S&P Hands Out More Downgrades


It wasn’t just Uncle Sugar that got downgraded by Standard and Poor’s (emphasis in original):

Meanwhile, S&P downgraded government-sponsored enterprises Fannie Mae and Freddie Mac to AA+ from triple-A, with S&P citing their reliance on U.S. government.

Ten of the country’s 12 Federal Home Loan Banks were also cut to AA-plus. The banks of Chicago and Seattle had already been downgraded earlier to AA+.

Fannie and Freddie own or guarantee about half of all U.S. mortgages, or nearly 31 million home loans worth more than $5 trillion. As part of a nationalized system, they account for nearly all new mortgage loans. Their downgrade might force anyone looking to buy a home to pay higher mortgage rates.

S&P also cut ratings for several of the main arteries of the U.S. financial system—the Depository Trust Co.,National Securities Clearing Corp., Fixed Income Clearing Corp. and the Options Clearing Corp.—were cut one notch to AA-plus.

These institutions, previously rated triple-A by S&P, clear and process trades, and are crucial to the daily workings of the U.S. financial markets.

In issuing the downgrade, S&P explained it was not the result of any company-specific event.

“We have not changed our view of the fundamental soundness of their depository or clearing operations,” S&P said.

S&P said its decisions were based on what it called shifts in the macroeconomic environment and the long-term stability of U.S. capital markets. S&P gave the four depository and clearing institutions negative outlooks.

Officials at S&P said they plan to indicate how local and state governments and insurers will be affected by the rating agency’s downgrade of long-term U.S. debt.

The credit agency now rates 13 states at triple-A.

S&P is looking at the impact of the country’s debt consolidation plan agreed on Aug. 2 on the budgets of states and municipalities, David Beers, the head of the agency’s sovereign ratings group, said on Monday.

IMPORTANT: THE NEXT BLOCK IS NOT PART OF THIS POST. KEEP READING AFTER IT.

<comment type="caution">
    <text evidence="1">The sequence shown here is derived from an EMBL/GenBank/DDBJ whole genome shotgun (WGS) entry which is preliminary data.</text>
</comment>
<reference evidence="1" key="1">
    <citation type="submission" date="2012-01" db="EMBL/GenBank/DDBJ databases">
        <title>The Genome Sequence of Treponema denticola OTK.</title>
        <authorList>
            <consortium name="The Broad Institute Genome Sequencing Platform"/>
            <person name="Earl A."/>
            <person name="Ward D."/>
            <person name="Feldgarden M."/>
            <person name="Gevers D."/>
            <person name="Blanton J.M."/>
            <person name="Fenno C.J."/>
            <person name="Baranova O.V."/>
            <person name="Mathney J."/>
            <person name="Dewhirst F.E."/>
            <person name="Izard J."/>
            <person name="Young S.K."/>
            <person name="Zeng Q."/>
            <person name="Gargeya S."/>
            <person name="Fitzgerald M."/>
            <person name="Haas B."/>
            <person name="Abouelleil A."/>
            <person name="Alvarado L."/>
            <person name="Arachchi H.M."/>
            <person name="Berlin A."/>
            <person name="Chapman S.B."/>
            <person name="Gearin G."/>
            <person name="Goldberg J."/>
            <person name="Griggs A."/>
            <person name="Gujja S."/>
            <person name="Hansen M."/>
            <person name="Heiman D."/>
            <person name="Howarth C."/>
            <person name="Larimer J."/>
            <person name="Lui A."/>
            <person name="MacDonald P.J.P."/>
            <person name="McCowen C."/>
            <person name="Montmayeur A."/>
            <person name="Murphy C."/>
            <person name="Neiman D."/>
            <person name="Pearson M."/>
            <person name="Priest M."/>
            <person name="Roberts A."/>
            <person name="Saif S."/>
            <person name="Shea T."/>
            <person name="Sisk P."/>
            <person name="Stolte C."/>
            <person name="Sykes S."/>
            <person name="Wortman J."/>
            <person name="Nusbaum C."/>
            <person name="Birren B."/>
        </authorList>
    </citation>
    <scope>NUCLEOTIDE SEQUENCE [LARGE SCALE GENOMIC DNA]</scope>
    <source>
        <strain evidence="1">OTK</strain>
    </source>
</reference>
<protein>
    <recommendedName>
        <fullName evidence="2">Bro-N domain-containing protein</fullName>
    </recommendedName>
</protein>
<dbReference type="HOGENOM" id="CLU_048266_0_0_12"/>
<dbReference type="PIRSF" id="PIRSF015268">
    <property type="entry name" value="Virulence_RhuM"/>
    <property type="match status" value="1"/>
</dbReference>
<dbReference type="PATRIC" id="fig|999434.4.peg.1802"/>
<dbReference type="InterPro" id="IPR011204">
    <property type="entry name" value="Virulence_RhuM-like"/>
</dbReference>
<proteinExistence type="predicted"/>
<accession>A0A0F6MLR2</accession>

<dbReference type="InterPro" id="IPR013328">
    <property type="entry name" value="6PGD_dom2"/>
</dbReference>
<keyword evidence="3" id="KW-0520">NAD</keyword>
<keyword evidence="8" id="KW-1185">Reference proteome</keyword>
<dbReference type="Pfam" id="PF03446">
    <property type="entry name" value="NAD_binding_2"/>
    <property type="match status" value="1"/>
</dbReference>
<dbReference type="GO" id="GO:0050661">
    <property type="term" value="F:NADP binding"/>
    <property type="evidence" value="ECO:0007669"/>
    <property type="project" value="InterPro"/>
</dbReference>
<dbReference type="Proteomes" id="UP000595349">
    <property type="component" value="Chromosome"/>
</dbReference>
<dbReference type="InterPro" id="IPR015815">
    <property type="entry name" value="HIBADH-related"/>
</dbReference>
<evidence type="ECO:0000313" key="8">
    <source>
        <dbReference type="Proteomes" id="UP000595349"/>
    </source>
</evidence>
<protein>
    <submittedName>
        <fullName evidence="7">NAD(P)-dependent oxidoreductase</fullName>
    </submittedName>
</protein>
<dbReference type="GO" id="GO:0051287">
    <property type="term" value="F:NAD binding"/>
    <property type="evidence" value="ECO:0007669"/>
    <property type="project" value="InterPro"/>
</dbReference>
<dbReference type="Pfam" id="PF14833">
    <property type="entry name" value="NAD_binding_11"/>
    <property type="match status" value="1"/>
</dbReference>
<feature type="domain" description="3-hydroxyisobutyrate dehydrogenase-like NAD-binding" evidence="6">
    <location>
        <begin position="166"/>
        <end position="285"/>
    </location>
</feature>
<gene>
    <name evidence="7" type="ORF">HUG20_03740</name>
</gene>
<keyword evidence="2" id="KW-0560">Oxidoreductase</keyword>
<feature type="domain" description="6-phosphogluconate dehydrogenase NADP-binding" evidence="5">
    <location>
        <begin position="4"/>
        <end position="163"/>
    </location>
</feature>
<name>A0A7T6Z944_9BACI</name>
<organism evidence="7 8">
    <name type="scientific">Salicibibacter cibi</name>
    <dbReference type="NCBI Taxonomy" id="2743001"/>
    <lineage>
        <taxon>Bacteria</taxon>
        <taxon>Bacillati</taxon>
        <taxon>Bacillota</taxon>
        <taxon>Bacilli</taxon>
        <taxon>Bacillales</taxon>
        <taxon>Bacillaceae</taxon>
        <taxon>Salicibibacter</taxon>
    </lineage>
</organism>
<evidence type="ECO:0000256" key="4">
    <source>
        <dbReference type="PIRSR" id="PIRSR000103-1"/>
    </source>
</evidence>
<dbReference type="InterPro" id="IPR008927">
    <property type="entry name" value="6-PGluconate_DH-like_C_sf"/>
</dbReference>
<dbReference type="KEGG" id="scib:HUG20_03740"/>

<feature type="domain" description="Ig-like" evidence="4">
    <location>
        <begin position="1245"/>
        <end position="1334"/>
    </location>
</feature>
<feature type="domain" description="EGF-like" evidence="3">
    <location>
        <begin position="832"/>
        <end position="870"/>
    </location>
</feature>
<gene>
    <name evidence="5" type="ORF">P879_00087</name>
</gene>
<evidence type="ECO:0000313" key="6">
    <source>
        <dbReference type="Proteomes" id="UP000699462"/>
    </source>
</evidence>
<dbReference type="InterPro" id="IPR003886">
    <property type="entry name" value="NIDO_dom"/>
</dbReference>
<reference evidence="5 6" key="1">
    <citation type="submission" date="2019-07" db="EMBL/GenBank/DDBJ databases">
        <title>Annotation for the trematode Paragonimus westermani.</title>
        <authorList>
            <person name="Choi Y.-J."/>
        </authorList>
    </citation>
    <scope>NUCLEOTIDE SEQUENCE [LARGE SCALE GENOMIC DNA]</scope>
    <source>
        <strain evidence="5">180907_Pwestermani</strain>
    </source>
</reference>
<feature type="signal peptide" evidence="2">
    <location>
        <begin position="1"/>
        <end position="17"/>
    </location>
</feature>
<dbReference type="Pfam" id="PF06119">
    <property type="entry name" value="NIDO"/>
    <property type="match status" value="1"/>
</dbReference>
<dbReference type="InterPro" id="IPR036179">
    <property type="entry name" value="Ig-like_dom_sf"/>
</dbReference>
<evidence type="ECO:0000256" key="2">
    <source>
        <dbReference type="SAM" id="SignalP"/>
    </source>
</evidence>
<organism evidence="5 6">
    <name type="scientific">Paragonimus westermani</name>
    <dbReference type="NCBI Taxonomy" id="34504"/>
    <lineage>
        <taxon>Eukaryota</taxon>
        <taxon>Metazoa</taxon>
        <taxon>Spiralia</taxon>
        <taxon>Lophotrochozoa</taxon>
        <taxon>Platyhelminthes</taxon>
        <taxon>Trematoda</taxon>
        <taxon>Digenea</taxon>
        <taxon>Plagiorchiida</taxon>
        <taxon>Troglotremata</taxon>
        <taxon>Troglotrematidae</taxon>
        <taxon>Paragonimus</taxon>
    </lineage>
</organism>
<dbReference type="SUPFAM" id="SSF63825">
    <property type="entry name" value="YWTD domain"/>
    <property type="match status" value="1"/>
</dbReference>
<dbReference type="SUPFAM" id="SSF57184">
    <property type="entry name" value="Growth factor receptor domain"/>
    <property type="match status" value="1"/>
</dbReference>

S&P also downgraded five insurers to double-A-plus from triple-A: Knights of Columbus, New York Life, Northwestern Mutual, TIAA and USAA.

Even Berkshire Hathaway Inc, the heavyweight insurer run by billionaire investor Warren Buffett was swept up in the wholesale credit revisions, with S&P affirming its AA-plus rating but cutting the company’s outlook to negative.

Four of Berkshire’s peers suffered the same fate: Assured Guaranty, Guardian, Massachusetts Mutual, and Western & Southern.

Essentially, the country’s whole financial system is starting to fall apart, and it’s starting at the top, with the government-backed Fannie and Freddie.

These downgrades also make it a lot more laughable for the lefties to try to blame Tea Party politics for the reductions in ratings. Not that they won’t keep trying the blame game–it’s all they have left, after all–but anyone with more than two functioning brain cells who looks at that list of downgrades will find the accusation ludicrous.

But what do you expect when Obama put spending into ludicrous speed? He seems to be sharing Dark Helmet’s fate now… alas, so are the rest of us.

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About Conservative Wanderer

Conservative Wanderer is currently Editor-in-Chief of That's Freedom You Hear! That means anything that goes wrong can be blamed on him. Previously he was a contributor to the PJ Tatler.
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